News & Blog Posts
On behalf of the Board and Management of Farm Credit Midsouth, we will be taking actions to do our part to protect our employees and members during this state of national emergency. Our primary goal is the health of all; secondarily, we want to ensure we are able to continue to provide financial services to our customers.
$22 million went back into the hands of Farm Credit members across Arkansas in February. Farm Credit finances farms, homes, land, livestock, equipment and more.
Farm Credit Midsouth announced today its board of directors unanimously approved an all-cash patronage distribution for eligible members. The distribution, totaling approximately $6.6 million, will be made this February.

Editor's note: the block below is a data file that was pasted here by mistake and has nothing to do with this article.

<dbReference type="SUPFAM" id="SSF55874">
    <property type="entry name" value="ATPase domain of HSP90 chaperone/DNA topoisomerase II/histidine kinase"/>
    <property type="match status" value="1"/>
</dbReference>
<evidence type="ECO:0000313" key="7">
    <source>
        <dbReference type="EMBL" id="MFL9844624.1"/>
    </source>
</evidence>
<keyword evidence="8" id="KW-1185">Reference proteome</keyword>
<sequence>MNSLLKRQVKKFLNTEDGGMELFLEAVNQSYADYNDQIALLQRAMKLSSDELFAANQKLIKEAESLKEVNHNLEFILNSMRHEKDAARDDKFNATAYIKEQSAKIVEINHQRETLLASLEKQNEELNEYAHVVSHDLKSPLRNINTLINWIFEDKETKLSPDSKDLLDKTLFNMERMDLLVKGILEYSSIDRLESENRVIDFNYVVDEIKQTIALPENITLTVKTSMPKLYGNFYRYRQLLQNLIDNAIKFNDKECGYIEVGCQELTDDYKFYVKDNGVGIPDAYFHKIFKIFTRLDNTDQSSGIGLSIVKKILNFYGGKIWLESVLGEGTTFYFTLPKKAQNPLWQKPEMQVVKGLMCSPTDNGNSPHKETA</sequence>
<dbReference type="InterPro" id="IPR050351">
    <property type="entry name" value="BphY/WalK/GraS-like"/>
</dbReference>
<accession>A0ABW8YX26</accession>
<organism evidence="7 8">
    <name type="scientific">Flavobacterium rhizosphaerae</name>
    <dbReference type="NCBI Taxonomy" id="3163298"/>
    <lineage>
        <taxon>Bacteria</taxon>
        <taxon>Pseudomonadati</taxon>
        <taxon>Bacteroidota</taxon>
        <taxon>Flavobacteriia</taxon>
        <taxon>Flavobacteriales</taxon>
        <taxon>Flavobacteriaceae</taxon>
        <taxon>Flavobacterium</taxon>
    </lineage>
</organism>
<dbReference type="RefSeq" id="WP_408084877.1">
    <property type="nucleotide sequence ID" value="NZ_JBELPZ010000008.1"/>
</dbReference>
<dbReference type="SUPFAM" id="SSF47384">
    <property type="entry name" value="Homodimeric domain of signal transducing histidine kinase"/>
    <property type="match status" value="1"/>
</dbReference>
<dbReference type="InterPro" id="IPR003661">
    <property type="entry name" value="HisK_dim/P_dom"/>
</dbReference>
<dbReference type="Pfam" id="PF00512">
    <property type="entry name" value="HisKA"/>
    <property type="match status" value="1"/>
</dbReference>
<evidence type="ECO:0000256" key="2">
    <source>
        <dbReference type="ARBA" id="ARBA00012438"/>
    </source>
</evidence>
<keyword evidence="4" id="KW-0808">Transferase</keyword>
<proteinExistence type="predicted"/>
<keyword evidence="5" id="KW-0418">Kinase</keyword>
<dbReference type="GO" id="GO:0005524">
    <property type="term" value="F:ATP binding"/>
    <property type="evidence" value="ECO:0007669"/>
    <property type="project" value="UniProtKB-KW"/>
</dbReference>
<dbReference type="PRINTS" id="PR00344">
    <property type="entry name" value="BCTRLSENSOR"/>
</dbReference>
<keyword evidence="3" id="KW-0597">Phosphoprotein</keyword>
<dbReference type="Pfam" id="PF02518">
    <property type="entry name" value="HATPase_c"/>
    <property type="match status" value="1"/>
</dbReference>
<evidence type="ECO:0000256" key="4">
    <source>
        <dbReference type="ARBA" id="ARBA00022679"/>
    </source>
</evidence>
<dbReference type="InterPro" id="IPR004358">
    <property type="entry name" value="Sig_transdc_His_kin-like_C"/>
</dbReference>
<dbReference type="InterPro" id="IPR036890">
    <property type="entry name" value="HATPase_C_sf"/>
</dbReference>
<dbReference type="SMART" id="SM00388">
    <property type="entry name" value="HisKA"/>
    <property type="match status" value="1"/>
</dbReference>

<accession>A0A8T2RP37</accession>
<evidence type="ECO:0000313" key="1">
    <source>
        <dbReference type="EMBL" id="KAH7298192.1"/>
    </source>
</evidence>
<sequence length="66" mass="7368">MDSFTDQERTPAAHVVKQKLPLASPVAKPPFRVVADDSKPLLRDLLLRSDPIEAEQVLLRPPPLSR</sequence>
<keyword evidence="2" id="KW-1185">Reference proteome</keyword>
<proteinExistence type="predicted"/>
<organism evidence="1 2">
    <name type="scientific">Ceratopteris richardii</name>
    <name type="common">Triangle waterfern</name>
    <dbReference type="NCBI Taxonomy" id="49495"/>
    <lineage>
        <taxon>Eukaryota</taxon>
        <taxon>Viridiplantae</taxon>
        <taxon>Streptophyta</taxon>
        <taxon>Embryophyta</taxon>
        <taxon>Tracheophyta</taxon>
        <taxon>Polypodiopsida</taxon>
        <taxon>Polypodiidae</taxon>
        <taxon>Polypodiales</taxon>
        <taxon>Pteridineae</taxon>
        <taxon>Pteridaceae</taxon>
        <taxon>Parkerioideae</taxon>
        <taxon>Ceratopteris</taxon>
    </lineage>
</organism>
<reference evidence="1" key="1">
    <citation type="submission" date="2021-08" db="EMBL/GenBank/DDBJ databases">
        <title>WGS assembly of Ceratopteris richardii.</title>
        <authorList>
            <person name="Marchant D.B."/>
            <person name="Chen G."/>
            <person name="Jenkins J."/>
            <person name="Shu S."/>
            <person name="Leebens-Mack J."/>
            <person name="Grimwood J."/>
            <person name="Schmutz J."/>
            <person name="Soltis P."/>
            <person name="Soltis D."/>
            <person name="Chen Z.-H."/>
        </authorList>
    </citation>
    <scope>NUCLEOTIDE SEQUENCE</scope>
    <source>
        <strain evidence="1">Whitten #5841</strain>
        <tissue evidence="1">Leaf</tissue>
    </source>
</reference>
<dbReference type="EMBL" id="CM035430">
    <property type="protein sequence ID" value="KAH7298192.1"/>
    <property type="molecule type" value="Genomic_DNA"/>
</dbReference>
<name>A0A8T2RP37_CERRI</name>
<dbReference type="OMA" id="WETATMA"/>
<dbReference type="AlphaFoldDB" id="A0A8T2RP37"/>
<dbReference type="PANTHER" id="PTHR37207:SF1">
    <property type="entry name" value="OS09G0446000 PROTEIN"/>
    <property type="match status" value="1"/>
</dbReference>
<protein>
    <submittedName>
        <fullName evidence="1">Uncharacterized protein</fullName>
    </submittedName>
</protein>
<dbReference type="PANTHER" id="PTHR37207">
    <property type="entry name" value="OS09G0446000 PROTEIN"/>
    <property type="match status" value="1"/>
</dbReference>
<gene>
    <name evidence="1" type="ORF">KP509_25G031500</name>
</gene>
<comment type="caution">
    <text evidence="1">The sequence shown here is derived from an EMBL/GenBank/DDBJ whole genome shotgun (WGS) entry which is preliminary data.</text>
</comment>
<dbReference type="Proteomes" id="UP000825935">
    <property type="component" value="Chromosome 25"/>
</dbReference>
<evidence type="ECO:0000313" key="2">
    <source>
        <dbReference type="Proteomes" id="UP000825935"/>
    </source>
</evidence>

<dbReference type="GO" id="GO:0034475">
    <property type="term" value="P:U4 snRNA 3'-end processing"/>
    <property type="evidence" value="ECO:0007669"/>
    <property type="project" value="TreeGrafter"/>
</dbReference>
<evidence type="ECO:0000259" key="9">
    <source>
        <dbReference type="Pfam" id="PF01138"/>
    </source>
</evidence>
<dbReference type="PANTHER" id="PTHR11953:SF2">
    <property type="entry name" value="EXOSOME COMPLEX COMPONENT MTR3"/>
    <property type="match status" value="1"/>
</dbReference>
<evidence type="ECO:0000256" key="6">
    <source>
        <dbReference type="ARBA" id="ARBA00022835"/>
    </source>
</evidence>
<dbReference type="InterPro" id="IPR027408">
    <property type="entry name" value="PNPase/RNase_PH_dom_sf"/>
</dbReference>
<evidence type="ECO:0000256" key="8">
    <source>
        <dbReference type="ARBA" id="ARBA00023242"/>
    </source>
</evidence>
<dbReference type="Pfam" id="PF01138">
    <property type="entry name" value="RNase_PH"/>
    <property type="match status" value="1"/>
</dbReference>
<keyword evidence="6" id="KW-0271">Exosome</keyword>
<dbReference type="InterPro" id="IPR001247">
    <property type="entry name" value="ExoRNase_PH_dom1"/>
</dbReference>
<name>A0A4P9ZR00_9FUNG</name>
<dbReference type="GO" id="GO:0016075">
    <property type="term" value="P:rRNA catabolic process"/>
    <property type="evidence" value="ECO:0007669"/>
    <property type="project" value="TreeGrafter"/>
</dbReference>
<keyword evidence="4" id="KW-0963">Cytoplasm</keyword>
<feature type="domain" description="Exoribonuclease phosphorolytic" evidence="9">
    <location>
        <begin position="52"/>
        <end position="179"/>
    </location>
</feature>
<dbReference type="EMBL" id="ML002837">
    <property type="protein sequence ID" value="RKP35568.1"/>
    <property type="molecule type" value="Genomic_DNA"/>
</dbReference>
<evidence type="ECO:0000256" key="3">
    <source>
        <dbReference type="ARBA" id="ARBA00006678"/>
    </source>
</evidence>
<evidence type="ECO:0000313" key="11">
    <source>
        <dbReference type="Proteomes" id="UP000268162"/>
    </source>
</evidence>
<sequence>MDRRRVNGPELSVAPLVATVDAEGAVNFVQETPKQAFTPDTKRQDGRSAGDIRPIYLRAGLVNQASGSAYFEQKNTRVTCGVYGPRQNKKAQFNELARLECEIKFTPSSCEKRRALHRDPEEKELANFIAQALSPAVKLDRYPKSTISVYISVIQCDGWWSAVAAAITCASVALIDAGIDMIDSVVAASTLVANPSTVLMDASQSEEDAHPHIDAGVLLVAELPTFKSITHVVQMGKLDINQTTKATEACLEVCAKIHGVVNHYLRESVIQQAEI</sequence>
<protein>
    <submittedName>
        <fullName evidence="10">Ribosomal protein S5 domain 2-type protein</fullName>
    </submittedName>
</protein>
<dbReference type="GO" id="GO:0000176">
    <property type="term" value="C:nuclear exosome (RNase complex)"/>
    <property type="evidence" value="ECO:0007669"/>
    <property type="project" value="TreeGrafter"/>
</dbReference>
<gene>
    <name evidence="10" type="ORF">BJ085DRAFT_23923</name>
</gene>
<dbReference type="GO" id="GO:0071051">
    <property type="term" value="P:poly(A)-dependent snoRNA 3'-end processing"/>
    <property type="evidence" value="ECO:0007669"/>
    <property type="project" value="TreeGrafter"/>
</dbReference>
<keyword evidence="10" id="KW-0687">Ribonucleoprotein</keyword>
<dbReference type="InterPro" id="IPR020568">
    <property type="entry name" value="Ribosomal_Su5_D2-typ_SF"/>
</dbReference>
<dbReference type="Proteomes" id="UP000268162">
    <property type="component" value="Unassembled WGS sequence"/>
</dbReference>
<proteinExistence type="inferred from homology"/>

The simple definition of patronage is the name for the capital that a cooperative returns to its customers. What does it mean in real world conditions?
As we look back over the last 10 years, we have seen more than our share of volatility — soybeans from $8 to $17, corn from $3 to $8, rice from $9 to $17 per cwt, cotton from .57 to 2.13 and extremely high temperatures in 2011 to extremely high rainfall in 2018 and 2019. Agriculture volatility is not something new to Farm Credit.
One of the highlights at Farm Credit Midsouth is the annual presentation of 14 scholarships worth $1,000 each to outstanding undergraduates. Each student was chosen based on a combination of academic, extracurricular, agricultural, and leadership...
Land values appear to be increasing slightly in Eastern Arkansas. Increases in value began to slow after 2015 and are now flat to increasing. Based on the period from 7/1/18 to 6/30/19, benchmark values ranged from no increase in Clay County to a 4.69% increase in Craighead County. St. Francis County increased 4.39%, Cross County increased 1.20% and Lee County increased 2.27%. Farm Credit Midsouth uses five benchmarks to estimate changes in land values.